I inherited one of those large plastic tubs full of pins from a friend who’s family member had died. This woman had been collecting Disney authentic pins for years as a retirement plan. They range from the 1980’s – mid 2000’s and the vast majority are Lilo and Stitch as those were her favorite characters. However, there a lots of completed sets, the over large sized pins, holiday releases, etc. Hundreds upon hundreds of pins. How do I go about seeing if any of these are worth anything? Is there a place I can go to look them up? I want to get rid of them. They’re just taking up room in my house and I don’t even like Lilo and Stitch. If she had had an Ariel obsession that would have been another story. LOL Or is it even worth it to try and sell them one by one? Does anyone know of a place or person that buys large scale amounts of pins and what this collection might be worth? I know it’s hard without seeing it in person, but just looking for some advice on what I should do.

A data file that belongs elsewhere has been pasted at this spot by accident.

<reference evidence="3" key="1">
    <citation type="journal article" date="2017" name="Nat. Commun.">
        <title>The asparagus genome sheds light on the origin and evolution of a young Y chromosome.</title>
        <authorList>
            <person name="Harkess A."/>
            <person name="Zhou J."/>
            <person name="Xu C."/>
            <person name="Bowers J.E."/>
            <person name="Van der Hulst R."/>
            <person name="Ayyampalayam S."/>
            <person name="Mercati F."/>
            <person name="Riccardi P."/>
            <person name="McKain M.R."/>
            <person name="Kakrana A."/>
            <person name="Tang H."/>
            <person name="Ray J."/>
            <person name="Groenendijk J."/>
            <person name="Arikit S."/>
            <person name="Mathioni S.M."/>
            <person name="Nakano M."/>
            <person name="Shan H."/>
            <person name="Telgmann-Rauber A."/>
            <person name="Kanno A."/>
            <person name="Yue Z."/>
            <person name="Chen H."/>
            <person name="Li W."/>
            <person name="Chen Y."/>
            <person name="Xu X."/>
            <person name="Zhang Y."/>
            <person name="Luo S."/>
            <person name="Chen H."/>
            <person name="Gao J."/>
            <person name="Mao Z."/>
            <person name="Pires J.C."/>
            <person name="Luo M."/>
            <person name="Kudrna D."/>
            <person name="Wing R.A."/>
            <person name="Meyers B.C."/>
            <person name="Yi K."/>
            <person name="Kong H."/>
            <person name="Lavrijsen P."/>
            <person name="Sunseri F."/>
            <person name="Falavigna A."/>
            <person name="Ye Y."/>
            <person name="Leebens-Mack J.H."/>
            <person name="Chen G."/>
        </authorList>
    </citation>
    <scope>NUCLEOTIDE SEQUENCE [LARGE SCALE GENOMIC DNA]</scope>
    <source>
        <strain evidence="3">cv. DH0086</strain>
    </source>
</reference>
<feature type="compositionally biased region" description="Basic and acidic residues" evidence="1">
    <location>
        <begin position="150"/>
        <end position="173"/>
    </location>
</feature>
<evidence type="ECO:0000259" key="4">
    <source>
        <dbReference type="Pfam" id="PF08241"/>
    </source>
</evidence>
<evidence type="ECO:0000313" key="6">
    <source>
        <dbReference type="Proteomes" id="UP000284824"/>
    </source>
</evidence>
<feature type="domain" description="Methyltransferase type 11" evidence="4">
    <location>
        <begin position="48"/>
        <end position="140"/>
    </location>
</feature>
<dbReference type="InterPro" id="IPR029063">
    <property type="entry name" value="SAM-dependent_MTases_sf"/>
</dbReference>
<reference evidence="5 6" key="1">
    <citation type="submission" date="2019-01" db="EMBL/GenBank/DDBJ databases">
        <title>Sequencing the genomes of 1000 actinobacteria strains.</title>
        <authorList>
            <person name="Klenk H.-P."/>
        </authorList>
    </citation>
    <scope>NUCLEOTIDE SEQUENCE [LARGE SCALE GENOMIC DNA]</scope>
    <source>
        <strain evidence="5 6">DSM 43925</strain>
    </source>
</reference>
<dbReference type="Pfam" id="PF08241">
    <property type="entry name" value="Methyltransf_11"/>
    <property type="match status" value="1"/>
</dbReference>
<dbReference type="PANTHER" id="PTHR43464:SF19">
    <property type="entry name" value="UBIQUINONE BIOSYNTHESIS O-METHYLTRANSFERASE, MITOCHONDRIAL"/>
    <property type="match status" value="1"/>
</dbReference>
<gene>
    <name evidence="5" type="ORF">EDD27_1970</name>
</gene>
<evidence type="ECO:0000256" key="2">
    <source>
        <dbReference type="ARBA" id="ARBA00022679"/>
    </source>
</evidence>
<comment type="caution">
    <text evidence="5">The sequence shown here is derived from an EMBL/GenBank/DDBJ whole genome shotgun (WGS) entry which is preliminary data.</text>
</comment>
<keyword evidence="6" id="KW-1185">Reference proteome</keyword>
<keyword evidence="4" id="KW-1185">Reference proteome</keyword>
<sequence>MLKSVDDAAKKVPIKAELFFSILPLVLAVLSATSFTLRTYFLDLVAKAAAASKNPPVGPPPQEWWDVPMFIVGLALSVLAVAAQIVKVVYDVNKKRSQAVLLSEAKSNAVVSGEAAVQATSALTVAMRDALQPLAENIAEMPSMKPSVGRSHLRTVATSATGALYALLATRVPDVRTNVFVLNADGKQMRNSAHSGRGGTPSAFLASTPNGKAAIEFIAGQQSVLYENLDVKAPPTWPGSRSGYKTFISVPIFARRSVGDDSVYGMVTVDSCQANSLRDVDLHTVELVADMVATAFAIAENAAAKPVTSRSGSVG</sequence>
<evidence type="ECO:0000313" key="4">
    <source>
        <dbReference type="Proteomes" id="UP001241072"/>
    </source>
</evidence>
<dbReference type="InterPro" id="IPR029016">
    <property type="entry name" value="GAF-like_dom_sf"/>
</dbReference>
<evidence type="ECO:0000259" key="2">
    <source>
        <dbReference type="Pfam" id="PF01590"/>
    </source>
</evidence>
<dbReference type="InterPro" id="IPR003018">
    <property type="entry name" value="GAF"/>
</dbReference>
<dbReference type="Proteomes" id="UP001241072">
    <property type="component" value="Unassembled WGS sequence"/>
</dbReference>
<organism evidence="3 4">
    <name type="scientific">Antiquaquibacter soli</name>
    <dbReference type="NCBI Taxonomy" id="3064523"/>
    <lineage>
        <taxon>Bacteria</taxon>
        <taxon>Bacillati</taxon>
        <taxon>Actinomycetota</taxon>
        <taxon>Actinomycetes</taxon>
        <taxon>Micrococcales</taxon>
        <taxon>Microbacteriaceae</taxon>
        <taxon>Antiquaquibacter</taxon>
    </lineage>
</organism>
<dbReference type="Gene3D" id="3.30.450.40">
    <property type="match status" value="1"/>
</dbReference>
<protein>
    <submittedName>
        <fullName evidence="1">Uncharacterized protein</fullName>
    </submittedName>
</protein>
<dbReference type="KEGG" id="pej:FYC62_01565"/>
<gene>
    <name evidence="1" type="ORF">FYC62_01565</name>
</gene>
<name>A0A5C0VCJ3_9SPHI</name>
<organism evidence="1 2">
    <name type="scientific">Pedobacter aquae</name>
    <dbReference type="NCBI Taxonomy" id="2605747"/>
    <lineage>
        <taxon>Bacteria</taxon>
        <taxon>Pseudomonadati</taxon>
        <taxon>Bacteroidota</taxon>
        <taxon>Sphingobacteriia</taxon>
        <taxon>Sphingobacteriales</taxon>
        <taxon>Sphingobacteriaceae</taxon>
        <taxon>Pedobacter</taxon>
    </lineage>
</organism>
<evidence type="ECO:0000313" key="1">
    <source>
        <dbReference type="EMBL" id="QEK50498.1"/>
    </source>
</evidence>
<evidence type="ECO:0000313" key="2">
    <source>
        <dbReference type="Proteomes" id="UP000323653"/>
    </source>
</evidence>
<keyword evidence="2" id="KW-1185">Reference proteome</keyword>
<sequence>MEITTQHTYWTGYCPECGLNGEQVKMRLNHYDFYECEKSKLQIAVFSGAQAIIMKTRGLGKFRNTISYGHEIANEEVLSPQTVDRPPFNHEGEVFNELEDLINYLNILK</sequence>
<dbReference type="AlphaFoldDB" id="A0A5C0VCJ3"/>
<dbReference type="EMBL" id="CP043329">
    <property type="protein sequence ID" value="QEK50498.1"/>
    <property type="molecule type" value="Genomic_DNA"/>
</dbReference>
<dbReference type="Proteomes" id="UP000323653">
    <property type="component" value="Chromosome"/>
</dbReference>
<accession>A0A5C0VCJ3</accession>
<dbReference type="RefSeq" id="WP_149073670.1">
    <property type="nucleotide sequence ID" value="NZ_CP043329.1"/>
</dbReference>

Only real way to appraise a pins value is to see what they sold for on eBay. “Sold” not “sell.” Since you have such a large quantity, I would go through and sort out everything that has an limited edition number on the back, and research those prices. If a pin is of a defunct attraction, it will have a higher value, and research those. Then, if you have any of those hidden Mickey cast lanyard series, try sorting them by collection, and seeing what completed sets go for.
Everything else, I would either use as trading fodder on trading sites like pinpics, since you mentioned a desire for Ariel. Stitch pins are really 0-16yo. Disney has always sold pins, but 2001 was when it really took off, and they started encouraging collecting and trading. So every pin without the trading logo could be worth less, but if they’re characters of a lesser promoted character, there’s a possibility for them to be worth their inflation value. But everything Stitch will have the official trading logo, and will hold their current/previous market value. I’ve noticed some Stitch pins are rereleased year after year, driving the value of nonLE pins down.